What's new and different? A study of almost 8,800 Gen X'ers done for Builder Magazine shows that:
The largest U.S. age group since the baby boom will make an unbelievable impact on the housing market. Here's what you need to know to tap into this powerful market segment. Life without Google, communication without text messaging and Real Estate without virtual tours are hard to imagine for the millions of people who fall into Generation Y. As children of the baby boomers, this group is predicted to make up the bulk of U.S. population within 20 years.
That's why it's essential for Realtors to understand what makes Gen Y tick. After all, it won't be long before Gen Yers are a dominant segment of home buyers. If you want to have a future in the real estate business, you must think about the customer of tomorrow. To get a better feel for Gen Y, here are some quick facts:
Becoming a majority. Experts say Gen Y ranges in size from 72 million to 78 million people nationwide and 2 billion worldwide.
The Web is their playground. They track down their friends on MySpace and Facebook, they download their songs from iTunes, and they send e-mails from their phones while waiting in line at Starbucks. And you had better pay attention to their e-mails, because they expect a fast response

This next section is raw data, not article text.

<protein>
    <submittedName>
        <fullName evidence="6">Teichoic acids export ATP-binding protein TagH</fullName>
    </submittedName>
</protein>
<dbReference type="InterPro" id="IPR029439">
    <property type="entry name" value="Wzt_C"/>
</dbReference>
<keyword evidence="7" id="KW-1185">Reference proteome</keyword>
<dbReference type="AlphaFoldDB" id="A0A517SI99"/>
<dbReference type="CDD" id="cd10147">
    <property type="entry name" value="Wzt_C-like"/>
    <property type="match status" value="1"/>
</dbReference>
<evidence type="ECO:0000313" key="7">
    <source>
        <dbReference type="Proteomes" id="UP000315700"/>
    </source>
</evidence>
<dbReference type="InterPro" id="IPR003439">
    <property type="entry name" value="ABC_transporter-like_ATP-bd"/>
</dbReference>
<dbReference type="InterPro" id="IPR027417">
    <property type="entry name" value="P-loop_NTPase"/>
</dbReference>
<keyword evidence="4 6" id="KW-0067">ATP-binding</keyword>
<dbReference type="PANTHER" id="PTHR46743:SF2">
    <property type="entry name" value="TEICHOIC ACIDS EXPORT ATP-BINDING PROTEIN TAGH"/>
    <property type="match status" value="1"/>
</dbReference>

They buy young. On average, Gen Yers buy homes at age 26, three years earlier than most Generation Xers, according to a Real Estate study. Gen Y is not just some kid out of college. They are kids with parents who want to see them get off to the right start and are willing to put 10 percent down on a house and have the kid pay the mortgage every month.
They have hectic schedules. Their lives are a lot busier than their parents were at their age, they're always moving.
They do their research. Don't try to pull one over on this age group. You'd better know what you're talking about, because they will have done the research.
The Importance of Technology
It's critical to embrace technology when working with young buyers. Â Nine out of ten Gen Yers have a home, lap-top computer or iPad. Almost all 97 percent have a cell phone or iphone that is more advanced than your laptop, and 68 percent send text messages from their phone. Fifty percent listed instant messaging as their preferred form of communication.
It's important to have a well designed and informative web site in order to appeal to this age group. It's a given that young buyers will search for homes online, so make sure your site can be accessed through major search engines like Google, Yahoo, Bing even accessible through facebook.
If they don't get what they want right away from the person who promised it, it's just a phone call, e-mail, or text message away to recruit another Realtor to do the work.
Is Younger Better?
While Gen Yers want a Realtor who's comfortable with technology, they also value the expertise of a veteran. They feel safer dealing with someone around their parents' age. If you identify your experience and show that you're tech savvy, that's a nice combination for young buyers and sellers. Older agents have the advantage already, as long as they don't get out-communicated by not having the right tools like a Blackberry, or iPhone. Even the most experienced and tech-savvy Realtors will fail to win over Gen Yers if they don't treat their clients like adults.
Ideas for Reaching Out to Gen Y
With Gen Y becoming a more powerful segment of the real estate market, there's huge potential in catering your business directly to this demographic.
Data source Realtor Magazine